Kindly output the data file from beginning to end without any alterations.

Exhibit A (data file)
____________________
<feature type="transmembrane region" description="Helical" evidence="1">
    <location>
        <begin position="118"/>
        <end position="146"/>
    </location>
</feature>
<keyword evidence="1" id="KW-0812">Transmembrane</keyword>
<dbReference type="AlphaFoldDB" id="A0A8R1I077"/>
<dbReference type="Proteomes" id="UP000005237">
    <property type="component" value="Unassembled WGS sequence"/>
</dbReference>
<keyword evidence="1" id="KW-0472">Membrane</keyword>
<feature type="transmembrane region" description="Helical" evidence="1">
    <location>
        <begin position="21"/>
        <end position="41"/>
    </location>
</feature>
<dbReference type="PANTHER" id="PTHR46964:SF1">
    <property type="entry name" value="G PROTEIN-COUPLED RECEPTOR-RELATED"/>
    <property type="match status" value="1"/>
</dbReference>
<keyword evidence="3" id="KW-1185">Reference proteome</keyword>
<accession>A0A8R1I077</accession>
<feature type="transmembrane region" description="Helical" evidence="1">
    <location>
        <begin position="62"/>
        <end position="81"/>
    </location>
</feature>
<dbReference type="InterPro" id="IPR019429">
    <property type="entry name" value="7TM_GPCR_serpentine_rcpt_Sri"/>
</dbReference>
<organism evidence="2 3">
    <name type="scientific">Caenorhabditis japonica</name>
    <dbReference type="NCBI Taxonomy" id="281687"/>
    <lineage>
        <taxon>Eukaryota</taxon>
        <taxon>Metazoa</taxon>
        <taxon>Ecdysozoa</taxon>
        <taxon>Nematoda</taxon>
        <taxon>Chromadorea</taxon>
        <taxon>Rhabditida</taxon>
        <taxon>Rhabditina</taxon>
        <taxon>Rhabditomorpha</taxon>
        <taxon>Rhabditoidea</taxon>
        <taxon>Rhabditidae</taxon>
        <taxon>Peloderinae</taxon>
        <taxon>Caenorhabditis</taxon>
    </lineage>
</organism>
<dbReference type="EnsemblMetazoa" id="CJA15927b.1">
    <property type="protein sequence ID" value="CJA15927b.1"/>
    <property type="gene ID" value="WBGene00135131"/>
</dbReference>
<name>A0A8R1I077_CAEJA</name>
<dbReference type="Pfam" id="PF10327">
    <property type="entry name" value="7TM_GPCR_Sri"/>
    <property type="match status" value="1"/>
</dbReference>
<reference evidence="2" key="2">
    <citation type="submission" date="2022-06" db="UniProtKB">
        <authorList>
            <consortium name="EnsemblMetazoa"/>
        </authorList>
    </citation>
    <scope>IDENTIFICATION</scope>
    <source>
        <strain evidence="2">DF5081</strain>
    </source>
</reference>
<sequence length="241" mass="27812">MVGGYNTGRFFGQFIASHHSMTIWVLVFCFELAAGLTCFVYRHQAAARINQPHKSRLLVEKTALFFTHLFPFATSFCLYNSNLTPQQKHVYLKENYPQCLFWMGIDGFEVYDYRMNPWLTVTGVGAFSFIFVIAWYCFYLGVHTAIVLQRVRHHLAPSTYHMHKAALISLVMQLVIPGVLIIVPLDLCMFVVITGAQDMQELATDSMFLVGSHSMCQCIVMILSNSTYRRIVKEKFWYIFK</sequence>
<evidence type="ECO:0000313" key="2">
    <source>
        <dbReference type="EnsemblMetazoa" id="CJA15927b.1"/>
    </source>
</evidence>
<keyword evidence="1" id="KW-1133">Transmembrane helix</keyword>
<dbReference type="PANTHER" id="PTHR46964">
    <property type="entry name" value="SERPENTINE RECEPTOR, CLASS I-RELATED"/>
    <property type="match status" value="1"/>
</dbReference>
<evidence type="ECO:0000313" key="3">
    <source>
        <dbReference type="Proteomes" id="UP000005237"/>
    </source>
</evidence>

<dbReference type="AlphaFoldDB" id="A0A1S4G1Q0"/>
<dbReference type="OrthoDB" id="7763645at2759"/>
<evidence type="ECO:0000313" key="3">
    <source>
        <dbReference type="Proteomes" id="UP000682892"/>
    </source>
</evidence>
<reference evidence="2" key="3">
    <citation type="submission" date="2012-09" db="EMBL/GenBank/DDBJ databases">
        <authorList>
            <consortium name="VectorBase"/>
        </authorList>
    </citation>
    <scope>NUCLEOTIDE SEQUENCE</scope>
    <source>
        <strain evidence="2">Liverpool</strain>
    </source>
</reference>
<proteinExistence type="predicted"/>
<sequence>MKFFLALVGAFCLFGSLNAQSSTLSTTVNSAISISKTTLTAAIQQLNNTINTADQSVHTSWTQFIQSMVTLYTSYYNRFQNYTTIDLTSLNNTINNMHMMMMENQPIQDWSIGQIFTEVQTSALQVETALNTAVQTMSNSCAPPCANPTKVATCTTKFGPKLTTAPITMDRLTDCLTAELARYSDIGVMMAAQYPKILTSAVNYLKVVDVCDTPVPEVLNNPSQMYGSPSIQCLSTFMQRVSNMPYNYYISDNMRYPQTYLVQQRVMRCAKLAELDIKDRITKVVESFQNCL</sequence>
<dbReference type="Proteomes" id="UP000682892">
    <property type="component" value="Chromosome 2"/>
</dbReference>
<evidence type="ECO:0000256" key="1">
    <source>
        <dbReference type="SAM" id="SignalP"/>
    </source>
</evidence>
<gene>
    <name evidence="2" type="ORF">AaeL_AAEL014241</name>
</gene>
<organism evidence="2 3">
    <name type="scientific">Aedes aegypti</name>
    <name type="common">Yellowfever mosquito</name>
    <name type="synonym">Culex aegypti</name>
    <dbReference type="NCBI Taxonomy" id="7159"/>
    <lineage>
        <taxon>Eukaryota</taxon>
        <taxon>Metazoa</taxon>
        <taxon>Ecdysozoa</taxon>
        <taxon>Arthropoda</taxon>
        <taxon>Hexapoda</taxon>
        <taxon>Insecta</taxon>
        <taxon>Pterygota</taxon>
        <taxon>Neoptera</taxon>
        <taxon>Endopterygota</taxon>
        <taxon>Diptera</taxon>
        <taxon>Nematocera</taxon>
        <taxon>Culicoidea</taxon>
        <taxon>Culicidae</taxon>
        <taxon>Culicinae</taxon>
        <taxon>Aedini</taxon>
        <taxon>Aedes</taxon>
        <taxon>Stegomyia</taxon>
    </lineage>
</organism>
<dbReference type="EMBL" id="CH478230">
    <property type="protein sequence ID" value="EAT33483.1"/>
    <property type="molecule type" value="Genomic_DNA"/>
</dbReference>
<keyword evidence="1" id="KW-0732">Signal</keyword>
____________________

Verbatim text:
<feature type="transmembrane region" description="Helical" evidence="1">
    <location>
        <begin position="118"/>
        <end position="146"/>
    </location>
</feature>
<keyword evidence="1" id="KW-0812">Transmembrane</keyword>
<dbReference type="AlphaFoldDB" id="A0A8R1I077"/>
<dbReference type="Proteomes" id="UP000005237">
    <property type="component" value="Unassembled WGS sequence"/>
</dbReference>
<keyword evidence="1" id="KW-0472">Membrane</keyword>
<feature type="transmembrane region" description="Helical" evidence="1">
    <location>
        <begin position="21"/>
        <end position="41"/>
    </location>
</feature>
<dbReference type="PANTHER" id="PTHR46964:SF1">
    <property type="entry name" value="G PROTEIN-COUPLED RECEPTOR-RELATED"/>
    <property type="match status" value="1"/>
</dbReference>
<keyword evidence="3" id="KW-1185">Reference proteome</keyword>
<accession>A0A8R1I077</accession>
<feature type="transmembrane region" description="Helical" evidence="1">
    <location>
        <begin position="62"/>
        <end position="81"/>
    </location>
</feature>
<dbReference type="InterPro" id="IPR019429">
    <property type="entry name" value="7TM_GPCR_serpentine_rcpt_Sri"/>
</dbReference>
<organism evidence="2 3">
    <name type="scientific">Caenorhabditis japonica</name>
    <dbReference type="NCBI Taxonomy" id="281687"/>
    <lineage>
        <taxon>Eukaryota</taxon>
        <taxon>Metazoa</taxon>
        <taxon>Ecdysozoa</taxon>
        <taxon>Nematoda</taxon>
        <taxon>Chromadorea</taxon>
        <taxon>Rhabditida</taxon>
        <taxon>Rhabditina</taxon>
        <taxon>Rhabditomorpha</taxon>
        <taxon>Rhabditoidea</taxon>
        <taxon>Rhabditidae</taxon>
        <taxon>Peloderinae</taxon>
        <taxon>Caenorhabditis</taxon>
    </lineage>
</organism>
<dbReference type="EnsemblMetazoa" id="CJA15927b.1">
    <property type="protein sequence ID" value="CJA15927b.1"/>
    <property type="gene ID" value="WBGene00135131"/>
</dbReference>
<name>A0A8R1I077_CAEJA</name>
<dbReference type="Pfam" id="PF10327">
    <property type="entry name" value="7TM_GPCR_Sri"/>
    <property type="match status" value="1"/>
</dbReference>
<reference evidence="2" key="2">
    <citation type="submission" date="2022-06" db="UniProtKB">
        <authorList>
            <consortium name="EnsemblMetazoa"/>
        </authorList>
    </citation>
    <scope>IDENTIFICATION</scope>
    <source>
        <strain evidence="2">DF5081</strain>
    </source>
</reference>
<sequence length="241" mass="27812">MVGGYNTGRFFGQFIASHHSMTIWVLVFCFELAAGLTCFVYRHQAAARINQPHKSRLLVEKTALFFTHLFPFATSFCLYNSNLTPQQKHVYLKENYPQCLFWMGIDGFEVYDYRMNPWLTVTGVGAFSFIFVIAWYCFYLGVHTAIVLQRVRHHLAPSTYHMHKAALISLVMQLVIPGVLIIVPLDLCMFVVITGAQDMQELATDSMFLVGSHSMCQCIVMILSNSTYRRIVKEKFWYIFK</sequence>
<evidence type="ECO:0000313" key="2">
    <source>
        <dbReference type="EnsemblMetazoa" id="CJA15927b.1"/>
    </source>
</evidence>
<keyword evidence="1" id="KW-1133">Transmembrane helix</keyword>
<dbReference type="PANTHER" id="PTHR46964">
    <property type="entry name" value="SERPENTINE RECEPTOR, CLASS I-RELATED"/>
    <property type="match status" value="1"/>
</dbReference>
<evidence type="ECO:0000313" key="3">
    <source>
        <dbReference type="Proteomes" id="UP000005237"/>
    </source>
</evidence>

<dbReference type="AlphaFoldDB" id="A0A1S4G1Q0"/>
<dbReference type="OrthoDB" id="7763645at2759"/>
<evidence type="ECO:0000313" key="3">
    <source>
        <dbReference type="Proteomes" id="UP000682892"/>
    </source>
</evidence>
<reference evidence="2" key="3">
    <citation type="submission" date="2012-09" db="EMBL/GenBank/DDBJ databases">
        <authorList>
            <consortium name="VectorBase"/>
        </authorList>
    </citation>
    <scope>NUCLEOTIDE SEQUENCE</scope>
    <source>
        <strain evidence="2">Liverpool</strain>
    </source>
</reference>
<proteinExistence type="predicted"/>
<sequence>MKFFLALVGAFCLFGSLNAQSSTLSTTVNSAISISKTTLTAAIQQLNNTINTADQSVHTSWTQFIQSMVTLYTSYYNRFQNYTTIDLTSLNNTINNMHMMMMENQPIQDWSIGQIFTEVQTSALQVETALNTAVQTMSNSCAPPCANPTKVATCTTKFGPKLTTAPITMDRLTDCLTAELARYSDIGVMMAAQYPKILTSAVNYLKVVDVCDTPVPEVLNNPSQMYGSPSIQCLSTFMQRVSNMPYNYYISDNMRYPQTYLVQQRVMRCAKLAELDIKDRITKVVESFQNCL</sequence>
<dbReference type="Proteomes" id="UP000682892">
    <property type="component" value="Chromosome 2"/>
</dbReference>
<evidence type="ECO:0000256" key="1">
    <source>
        <dbReference type="SAM" id="SignalP"/>
    </source>
</evidence>
<gene>
    <name evidence="2" type="ORF">AaeL_AAEL014241</name>
</gene>
<organism evidence="2 3">
    <name type="scientific">Aedes aegypti</name>
    <name type="common">Yellowfever mosquito</name>
    <name type="synonym">Culex aegypti</name>
    <dbReference type="NCBI Taxonomy" id="7159"/>
    <lineage>
        <taxon>Eukaryota</taxon>
        <taxon>Metazoa</taxon>
        <taxon>Ecdysozoa</taxon>
        <taxon>Arthropoda</taxon>
        <taxon>Hexapoda</taxon>
        <taxon>Insecta</taxon>
        <taxon>Pterygota</taxon>
        <taxon>Neoptera</taxon>
        <taxon>Endopterygota</taxon>
        <taxon>Diptera</taxon>
        <taxon>Nematocera</taxon>
        <taxon>Culicoidea</taxon>
        <taxon>Culicidae</taxon>
        <taxon>Culicinae</taxon>
        <taxon>Aedini</taxon>
        <taxon>Aedes</taxon>
        <taxon>Stegomyia</taxon>
    </lineage>
</organism>
<dbReference type="EMBL" id="CH478230">
    <property type="protein sequence ID" value="EAT33483.1"/>
    <property type="molecule type" value="Genomic_DNA"/>
</dbReference>
<keyword evidence="1" id="KW-0732">Signal</keyword>